Shari is a med student, months away from being a doctor. Mace is a coder on his first day of an exciting new job. When the world comes to a sudden and horrifying end, none would have expected them to be among the few survivors.
Hyper-aggressive undead creatures hunt anything living on the surface, where even the grass and trees can kill you. Hiding underground is safe, but not much of a life. Their only escape is a virtual world where Shari can use her healing skills, and Mace can focus on something other than his fears.
But Shari is a light elf, and Mace is a drow. Their people are ancient enemies, and neither would be welcome in the other’s world. Still they strive to come together in the game, while they scavenge for food and fight to stay alive in the real world.
The odds are against them, and their food will eventually run out. Is their best hope for survival to find a way to upload themselves to the game permanently?
My Opinion: 140K words or about 440 pg, $3.99, Available on Kindle Unlimited
Full disclosure: I received an advanced copy for review.
This is a great novel that combines two seemingly disparate genres and does it well. The real life storyline is zombie survival. Mace lucked out getting into a secure facility, and even through he has running water, electricity,and a safe place to sleep, he’s alone. He plays a VR game so that he won’t go crazy from the loneliness. He still has to risk his life against the monsters outside to scavenge for food every couple weeks. Then one day he hears someone over the radio, Sheri, and two meet up so that they can work together to survive. Lots of great survivalist stuff in the real world story and a little romance.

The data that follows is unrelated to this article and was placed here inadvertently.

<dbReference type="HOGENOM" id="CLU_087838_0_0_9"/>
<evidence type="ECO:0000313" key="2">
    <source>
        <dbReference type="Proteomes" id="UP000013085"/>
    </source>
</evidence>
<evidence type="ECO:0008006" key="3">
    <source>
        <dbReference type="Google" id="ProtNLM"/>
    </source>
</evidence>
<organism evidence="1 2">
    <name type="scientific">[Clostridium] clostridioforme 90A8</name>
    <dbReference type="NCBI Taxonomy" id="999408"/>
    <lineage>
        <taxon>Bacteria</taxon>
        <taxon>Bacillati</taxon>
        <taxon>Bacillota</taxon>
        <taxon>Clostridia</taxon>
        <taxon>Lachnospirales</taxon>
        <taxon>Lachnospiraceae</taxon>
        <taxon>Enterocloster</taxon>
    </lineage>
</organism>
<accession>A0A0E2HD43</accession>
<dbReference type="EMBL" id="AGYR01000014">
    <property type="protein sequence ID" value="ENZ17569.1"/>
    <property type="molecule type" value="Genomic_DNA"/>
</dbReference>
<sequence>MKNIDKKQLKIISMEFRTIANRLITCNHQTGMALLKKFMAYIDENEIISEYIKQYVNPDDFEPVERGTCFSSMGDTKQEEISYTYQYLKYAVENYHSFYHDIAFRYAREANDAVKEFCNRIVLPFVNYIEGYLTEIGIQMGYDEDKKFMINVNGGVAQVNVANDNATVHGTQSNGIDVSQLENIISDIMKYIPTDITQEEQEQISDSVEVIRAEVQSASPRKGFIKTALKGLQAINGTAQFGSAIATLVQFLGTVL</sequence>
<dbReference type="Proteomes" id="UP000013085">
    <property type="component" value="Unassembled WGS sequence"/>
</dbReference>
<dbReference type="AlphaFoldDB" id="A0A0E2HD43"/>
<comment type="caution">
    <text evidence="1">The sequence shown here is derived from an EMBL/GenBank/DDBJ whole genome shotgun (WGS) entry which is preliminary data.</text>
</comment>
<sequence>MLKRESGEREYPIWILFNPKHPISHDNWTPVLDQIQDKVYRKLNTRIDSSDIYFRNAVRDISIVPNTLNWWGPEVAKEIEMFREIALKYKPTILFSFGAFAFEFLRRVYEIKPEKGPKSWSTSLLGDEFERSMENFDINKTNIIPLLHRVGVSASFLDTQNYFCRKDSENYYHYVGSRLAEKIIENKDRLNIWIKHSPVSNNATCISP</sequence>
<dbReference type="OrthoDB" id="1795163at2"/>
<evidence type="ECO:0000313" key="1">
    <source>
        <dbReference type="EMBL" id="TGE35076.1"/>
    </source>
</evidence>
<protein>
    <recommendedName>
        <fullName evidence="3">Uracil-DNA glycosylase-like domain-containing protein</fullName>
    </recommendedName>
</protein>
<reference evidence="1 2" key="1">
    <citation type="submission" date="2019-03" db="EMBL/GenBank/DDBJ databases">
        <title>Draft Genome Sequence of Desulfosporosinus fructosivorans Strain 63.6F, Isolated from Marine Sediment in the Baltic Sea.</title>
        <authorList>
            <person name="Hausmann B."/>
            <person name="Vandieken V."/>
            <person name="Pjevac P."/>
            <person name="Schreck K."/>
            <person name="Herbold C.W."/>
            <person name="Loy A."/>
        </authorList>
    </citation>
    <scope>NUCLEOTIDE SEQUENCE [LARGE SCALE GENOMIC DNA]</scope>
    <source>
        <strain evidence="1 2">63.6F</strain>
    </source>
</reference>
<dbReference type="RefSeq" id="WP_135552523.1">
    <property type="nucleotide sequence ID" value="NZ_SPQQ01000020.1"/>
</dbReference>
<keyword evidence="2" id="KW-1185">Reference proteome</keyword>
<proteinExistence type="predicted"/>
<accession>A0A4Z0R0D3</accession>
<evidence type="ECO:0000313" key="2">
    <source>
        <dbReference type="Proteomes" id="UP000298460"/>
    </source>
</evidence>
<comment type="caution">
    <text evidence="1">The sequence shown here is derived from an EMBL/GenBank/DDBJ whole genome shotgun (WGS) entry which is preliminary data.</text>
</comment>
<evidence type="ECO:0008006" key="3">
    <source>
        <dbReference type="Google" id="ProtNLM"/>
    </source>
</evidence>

The game storyline, is mostly action, adventure MMO stuff. But something that the author is able to do, is make that game stuff relevant to the real world storyline. Mace wants to upload his mind to the game, giving him the possibility of living there as long as the electricity in their geothermal powered facility stays up, possibly centuries. But to do that, he needs to achieve a level of synchronicity with the game by training his mind to think of the game like it’s the real world. This gives the story the excuse to have both characters play the game. But what the author does that I think is interesting, is that he keeps the theme of survival in the game, at least for the drow storyline. In addition to that, the game itself notices that all the players have gone missing and tries to figure out how to adjust, even going so far as to give quests to Shari to bring players back to their world.
Overall, I had a great time reading this. Though I’ll admit, I was already partial to the apocalypse survival genre.
Score: 8 out of 10